To reflect the fact that this column consists of not just web links, but also mobile and general technology content we have changed the name from Internet to ‘Tech Review’. In keeping with the title, this issue includes a mixture of software, internet, hardware and mobile news.
A x60 magnification microscope for £7.50
In addition to the £7.50 you’ll also need a Samsung Galaxy S4 (http://goo.gl/HsrVfY) or iPhone 5 (http://goo.gl/BnyVtF). This inexpensive device (Figure 1) enhances the built-in camera to provide a massive x60 boost in magnification. This link http://goo.gl/QYVyVH shows example photos. The images do have some distortion around the edge, but the images may be of use nonetheless. I haven’t been able to test the unit’s capabilities to take anterior segment images without a slit-lamp, but at such a low price, I imagine a few of you with compatible phones may like to give it a try. Should any of you take some usable photos (and gain suitable consent) please consider emailing them in and we can feature them in a future issue.
More on smartphone cameras and ophthalmic imaging
Here is a link to an interesting article on the Ophthalmology Times / Modern Medicine website. If nothing else, do watch the short video of recording a video from an indirect ophthalmoscope with nothing more than a smartphone camera and 20 D lens: http://goo.gl/pG72w4
Custom ophthalmology (and orthoptic) merchandise
T-shirts, badges, mugs, mouse pads and plenty more. I particularly like the ‘Why are you staring at my rods and cones’ t-shirt or badge (Figure 2). I’m thinking Christmas presents. http://www.zazzle.co.uk/ophthalmology+gifts
Managing your batteries
There’s been much misunderstanding about how to best look after your laptop or smartphone battery over the years. That’s in part because battery technology has changed over the last 10 years, and therefore, so has the advice. These days most mobile technology use lithium ion batteries so here are some general principles that may be useful to know. Further facts, figures and studies are available by following this short link: http://goo.gl/4ezVY
- Shallow discharges are best (e.g. 100% to 70% then recharge, rather than 100% to 10%). Frequent deep discharges will shorten the life of the battery.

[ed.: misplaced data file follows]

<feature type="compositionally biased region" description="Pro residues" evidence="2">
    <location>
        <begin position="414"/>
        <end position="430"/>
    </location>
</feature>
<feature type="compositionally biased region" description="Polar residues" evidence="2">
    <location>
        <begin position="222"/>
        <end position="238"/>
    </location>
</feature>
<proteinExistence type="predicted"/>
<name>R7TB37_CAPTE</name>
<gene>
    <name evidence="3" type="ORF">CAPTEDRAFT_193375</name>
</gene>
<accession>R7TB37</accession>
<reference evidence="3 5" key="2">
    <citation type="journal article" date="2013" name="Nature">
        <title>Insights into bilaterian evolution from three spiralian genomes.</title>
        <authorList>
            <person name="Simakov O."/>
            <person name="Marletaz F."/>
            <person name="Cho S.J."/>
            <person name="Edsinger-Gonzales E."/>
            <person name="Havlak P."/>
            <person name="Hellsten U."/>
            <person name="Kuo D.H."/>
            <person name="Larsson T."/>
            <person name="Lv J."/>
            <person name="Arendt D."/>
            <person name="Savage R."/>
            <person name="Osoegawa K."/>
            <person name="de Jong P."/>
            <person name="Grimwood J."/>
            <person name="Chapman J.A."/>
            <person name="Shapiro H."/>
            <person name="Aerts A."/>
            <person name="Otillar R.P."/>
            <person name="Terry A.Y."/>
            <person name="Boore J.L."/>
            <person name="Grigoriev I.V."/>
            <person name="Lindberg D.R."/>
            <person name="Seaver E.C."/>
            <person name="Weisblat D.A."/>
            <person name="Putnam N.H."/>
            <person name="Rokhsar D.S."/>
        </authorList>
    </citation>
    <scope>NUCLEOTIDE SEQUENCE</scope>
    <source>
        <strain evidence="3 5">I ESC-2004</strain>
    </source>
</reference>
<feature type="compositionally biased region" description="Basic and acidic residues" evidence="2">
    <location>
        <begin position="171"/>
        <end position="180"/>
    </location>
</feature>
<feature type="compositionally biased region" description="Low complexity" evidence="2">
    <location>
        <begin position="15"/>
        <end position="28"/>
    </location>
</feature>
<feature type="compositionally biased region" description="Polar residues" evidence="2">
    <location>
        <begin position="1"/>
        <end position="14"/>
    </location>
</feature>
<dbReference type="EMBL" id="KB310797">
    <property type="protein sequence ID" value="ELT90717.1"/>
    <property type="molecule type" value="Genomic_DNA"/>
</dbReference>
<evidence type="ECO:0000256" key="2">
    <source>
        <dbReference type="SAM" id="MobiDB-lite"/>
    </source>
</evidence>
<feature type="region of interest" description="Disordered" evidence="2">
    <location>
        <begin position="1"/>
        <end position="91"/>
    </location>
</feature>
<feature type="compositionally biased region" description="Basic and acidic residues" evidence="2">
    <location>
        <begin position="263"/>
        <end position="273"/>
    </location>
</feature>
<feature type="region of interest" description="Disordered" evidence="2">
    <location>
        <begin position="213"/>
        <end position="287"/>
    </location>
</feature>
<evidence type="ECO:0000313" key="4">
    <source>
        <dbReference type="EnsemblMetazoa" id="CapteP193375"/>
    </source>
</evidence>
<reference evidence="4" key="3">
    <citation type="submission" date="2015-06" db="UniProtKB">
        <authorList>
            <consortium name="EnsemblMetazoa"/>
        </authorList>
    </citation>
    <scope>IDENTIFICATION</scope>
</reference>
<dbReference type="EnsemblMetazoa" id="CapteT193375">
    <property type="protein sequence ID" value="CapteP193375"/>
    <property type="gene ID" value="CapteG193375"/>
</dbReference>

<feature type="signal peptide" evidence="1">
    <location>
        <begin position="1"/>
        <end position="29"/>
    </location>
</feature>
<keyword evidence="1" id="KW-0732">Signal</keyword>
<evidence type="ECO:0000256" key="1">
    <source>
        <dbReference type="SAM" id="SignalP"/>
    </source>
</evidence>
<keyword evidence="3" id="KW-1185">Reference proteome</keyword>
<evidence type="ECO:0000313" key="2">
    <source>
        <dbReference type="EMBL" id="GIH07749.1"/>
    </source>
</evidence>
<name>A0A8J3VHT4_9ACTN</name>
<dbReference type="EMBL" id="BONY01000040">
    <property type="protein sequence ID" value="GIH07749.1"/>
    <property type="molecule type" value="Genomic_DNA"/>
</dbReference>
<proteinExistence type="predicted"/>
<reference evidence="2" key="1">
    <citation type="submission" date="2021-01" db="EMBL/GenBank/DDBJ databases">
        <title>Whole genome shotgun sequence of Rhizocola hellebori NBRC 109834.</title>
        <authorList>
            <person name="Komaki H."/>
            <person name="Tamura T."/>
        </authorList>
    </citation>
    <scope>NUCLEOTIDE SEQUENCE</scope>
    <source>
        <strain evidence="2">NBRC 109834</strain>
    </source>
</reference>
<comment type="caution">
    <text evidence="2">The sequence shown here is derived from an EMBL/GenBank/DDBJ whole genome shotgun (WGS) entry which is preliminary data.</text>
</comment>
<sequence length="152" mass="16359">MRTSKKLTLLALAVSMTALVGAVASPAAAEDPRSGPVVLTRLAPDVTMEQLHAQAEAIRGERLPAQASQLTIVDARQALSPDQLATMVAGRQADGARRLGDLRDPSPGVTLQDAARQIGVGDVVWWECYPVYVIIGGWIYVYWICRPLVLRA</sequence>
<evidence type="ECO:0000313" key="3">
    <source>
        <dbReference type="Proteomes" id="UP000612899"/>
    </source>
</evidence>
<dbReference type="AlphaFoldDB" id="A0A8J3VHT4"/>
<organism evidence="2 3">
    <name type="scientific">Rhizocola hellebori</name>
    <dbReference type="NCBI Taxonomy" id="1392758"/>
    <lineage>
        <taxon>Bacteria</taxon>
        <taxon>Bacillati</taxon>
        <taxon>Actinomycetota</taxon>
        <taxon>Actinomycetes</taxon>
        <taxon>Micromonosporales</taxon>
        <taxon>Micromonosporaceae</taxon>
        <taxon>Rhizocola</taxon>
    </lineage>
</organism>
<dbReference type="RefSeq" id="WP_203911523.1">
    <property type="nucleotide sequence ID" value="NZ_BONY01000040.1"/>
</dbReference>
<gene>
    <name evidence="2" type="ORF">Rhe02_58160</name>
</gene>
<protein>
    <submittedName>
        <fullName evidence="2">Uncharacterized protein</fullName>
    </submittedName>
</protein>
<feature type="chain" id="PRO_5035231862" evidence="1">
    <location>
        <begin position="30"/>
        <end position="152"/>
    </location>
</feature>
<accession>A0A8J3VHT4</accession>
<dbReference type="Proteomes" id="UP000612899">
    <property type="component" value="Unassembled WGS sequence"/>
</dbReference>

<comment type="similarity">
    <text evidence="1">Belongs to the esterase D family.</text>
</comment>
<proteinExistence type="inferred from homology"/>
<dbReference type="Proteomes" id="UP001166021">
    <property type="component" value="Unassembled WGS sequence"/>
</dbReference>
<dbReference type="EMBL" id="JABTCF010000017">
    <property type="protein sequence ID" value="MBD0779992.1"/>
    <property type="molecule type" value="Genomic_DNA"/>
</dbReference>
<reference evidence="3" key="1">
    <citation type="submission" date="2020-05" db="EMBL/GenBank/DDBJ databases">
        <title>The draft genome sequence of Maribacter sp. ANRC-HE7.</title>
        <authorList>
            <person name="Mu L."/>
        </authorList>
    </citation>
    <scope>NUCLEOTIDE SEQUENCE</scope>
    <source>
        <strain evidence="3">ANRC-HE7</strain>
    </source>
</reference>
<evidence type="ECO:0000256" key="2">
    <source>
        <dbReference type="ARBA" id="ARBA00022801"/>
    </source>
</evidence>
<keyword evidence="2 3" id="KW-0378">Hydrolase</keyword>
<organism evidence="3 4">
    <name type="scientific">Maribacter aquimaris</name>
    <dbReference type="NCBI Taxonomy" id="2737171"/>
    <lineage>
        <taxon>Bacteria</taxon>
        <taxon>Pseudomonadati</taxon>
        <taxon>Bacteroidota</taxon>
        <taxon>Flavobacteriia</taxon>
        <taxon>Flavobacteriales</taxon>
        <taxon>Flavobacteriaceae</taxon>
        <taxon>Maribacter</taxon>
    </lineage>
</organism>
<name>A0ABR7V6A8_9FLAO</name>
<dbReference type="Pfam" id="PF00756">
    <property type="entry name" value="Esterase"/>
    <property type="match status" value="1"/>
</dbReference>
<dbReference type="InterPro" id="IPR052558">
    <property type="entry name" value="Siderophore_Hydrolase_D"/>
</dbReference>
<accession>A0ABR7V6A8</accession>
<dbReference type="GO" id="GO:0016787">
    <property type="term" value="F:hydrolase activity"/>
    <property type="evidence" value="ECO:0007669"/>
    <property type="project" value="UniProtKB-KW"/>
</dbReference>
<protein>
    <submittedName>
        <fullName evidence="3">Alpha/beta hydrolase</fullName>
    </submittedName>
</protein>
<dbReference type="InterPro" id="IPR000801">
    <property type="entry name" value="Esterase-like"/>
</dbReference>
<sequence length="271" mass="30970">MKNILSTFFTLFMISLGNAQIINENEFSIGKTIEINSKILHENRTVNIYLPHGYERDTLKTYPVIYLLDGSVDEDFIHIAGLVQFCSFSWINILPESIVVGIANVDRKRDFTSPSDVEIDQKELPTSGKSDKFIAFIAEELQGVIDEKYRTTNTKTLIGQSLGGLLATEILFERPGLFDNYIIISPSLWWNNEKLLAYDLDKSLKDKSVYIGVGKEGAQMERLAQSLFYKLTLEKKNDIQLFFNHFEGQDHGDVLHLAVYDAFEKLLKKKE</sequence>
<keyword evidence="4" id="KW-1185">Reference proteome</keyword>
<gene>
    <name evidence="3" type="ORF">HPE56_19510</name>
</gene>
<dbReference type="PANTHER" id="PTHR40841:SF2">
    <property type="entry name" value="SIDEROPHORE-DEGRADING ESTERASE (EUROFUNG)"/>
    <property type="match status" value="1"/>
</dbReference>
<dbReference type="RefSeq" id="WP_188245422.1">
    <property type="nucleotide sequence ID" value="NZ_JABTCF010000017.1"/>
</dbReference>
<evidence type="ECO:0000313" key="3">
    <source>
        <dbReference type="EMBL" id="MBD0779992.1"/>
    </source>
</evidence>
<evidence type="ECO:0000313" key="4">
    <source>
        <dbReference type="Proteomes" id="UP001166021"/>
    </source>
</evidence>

- If a device is going to be stored without use, try to leave it with between 40-70% charge to prolong the life of the battery.
- Almost all devices now automatically discontinue charging at 100%, so there are no concerns about leaving a device on charge, past the point at which it is full.
- If possible, keep your devices (and their batteries) cool, as ‘heat shortens battery life by a factor of two for every 10°C increase above 25–30°C’.
AAO ONE Network updated (one.aao.org)
The American Academy of Ophthalmology (AAO) has recently redesigned the Ophthalmic News and Education (ONE) Network website. The new site includes improvements in search optimisation, mobile compatibility and a multimedia library. As usual, members of the Royal College of Ophthalmologists can access much of the content on the ONE network.
Backup Google account and Google calendar (http://goo.gl/zMrah)
Many of us use any number of Google’s online services to manage our lives. I for one use their email, contacts, calendar and document facilities. That’s all very well while it works, but what if their services close or data is lost? Alternatively, what if you want to export your data to another service? The short link above links to a well written piece by howtogeek.com that concisely documents how to download or backup all that Google data.
Multi-purpose ophthalmic app – Peek (http://www.peekvision.org/)
The Portable Eye Examination Kit (Peek) is a multi-purpose app currently being tested in Kenya. Published in August 2013, the BBC article (http://www.bbc.co.uk/news/health-22553730) describes an evolving mobile app that has many useful features including:
- patient record with geo-tagging
- visual acuity and visual field testing
- colour vision and contrast sensitivity testing
- lens imaging for cataract and retinal imaging
The authors state on their site that they would like those wanting to help develop or use the software to get in touch.
Declaration of Competing Interests: The author has no proprietary interest in any of the products discussed.
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